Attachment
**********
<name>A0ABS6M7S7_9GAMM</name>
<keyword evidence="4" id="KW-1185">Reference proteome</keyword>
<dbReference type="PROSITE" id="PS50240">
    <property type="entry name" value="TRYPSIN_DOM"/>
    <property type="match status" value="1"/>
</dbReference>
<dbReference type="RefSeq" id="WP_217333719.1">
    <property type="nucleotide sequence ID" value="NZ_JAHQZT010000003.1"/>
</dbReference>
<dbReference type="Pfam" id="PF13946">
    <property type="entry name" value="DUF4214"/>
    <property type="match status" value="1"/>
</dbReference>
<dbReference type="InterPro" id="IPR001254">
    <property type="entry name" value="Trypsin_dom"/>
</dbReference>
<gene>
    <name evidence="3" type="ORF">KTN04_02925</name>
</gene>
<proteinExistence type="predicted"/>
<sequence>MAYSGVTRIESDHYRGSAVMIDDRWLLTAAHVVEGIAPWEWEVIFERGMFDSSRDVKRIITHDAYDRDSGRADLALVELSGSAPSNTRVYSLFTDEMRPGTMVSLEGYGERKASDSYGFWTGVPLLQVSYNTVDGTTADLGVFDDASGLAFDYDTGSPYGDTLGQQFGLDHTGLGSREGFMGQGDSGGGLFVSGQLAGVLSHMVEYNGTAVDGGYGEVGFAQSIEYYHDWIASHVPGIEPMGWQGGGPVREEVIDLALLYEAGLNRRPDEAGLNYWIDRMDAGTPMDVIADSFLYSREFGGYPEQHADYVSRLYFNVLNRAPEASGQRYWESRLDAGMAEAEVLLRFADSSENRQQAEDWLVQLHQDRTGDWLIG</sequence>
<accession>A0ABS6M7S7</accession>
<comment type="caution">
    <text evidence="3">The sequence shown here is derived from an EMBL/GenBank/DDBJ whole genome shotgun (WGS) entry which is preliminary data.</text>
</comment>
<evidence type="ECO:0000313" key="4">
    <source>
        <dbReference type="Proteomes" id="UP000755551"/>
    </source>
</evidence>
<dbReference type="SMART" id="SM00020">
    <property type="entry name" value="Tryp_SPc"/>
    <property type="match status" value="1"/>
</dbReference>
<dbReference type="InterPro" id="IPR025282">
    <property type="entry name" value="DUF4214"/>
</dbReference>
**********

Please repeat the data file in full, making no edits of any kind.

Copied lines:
<name>A0ABS6M7S7_9GAMM</name>
<keyword evidence="4" id="KW-1185">Reference proteome</keyword>
<dbReference type="PROSITE" id="PS50240">
    <property type="entry name" value="TRYPSIN_DOM"/>
    <property type="match status" value="1"/>
</dbReference>
<dbReference type="RefSeq" id="WP_217333719.1">
    <property type="nucleotide sequence ID" value="NZ_JAHQZT010000003.1"/>
</dbReference>
<dbReference type="Pfam" id="PF13946">
    <property type="entry name" value="DUF4214"/>
    <property type="match status" value="1"/>
</dbReference>
<dbReference type="InterPro" id="IPR001254">
    <property type="entry name" value="Trypsin_dom"/>
</dbReference>
<gene>
    <name evidence="3" type="ORF">KTN04_02925</name>
</gene>
<proteinExistence type="predicted"/>
<sequence>MAYSGVTRIESDHYRGSAVMIDDRWLLTAAHVVEGIAPWEWEVIFERGMFDSSRDVKRIITHDAYDRDSGRADLALVELSGSAPSNTRVYSLFTDEMRPGTMVSLEGYGERKASDSYGFWTGVPLLQVSYNTVDGTTADLGVFDDASGLAFDYDTGSPYGDTLGQQFGLDHTGLGSREGFMGQGDSGGGLFVSGQLAGVLSHMVEYNGTAVDGGYGEVGFAQSIEYYHDWIASHVPGIEPMGWQGGGPVREEVIDLALLYEAGLNRRPDEAGLNYWIDRMDAGTPMDVIADSFLYSREFGGYPEQHADYVSRLYFNVLNRAPEASGQRYWESRLDAGMAEAEVLLRFADSSENRQQAEDWLVQLHQDRTGDWLIG</sequence>
<accession>A0ABS6M7S7</accession>
<comment type="caution">
    <text evidence="3">The sequence shown here is derived from an EMBL/GenBank/DDBJ whole genome shotgun (WGS) entry which is preliminary data.</text>
</comment>
<evidence type="ECO:0000313" key="4">
    <source>
        <dbReference type="Proteomes" id="UP000755551"/>
    </source>
</evidence>
<dbReference type="SMART" id="SM00020">
    <property type="entry name" value="Tryp_SPc"/>
    <property type="match status" value="1"/>
</dbReference>
<dbReference type="InterPro" id="IPR025282">
    <property type="entry name" value="DUF4214"/>
</dbReference>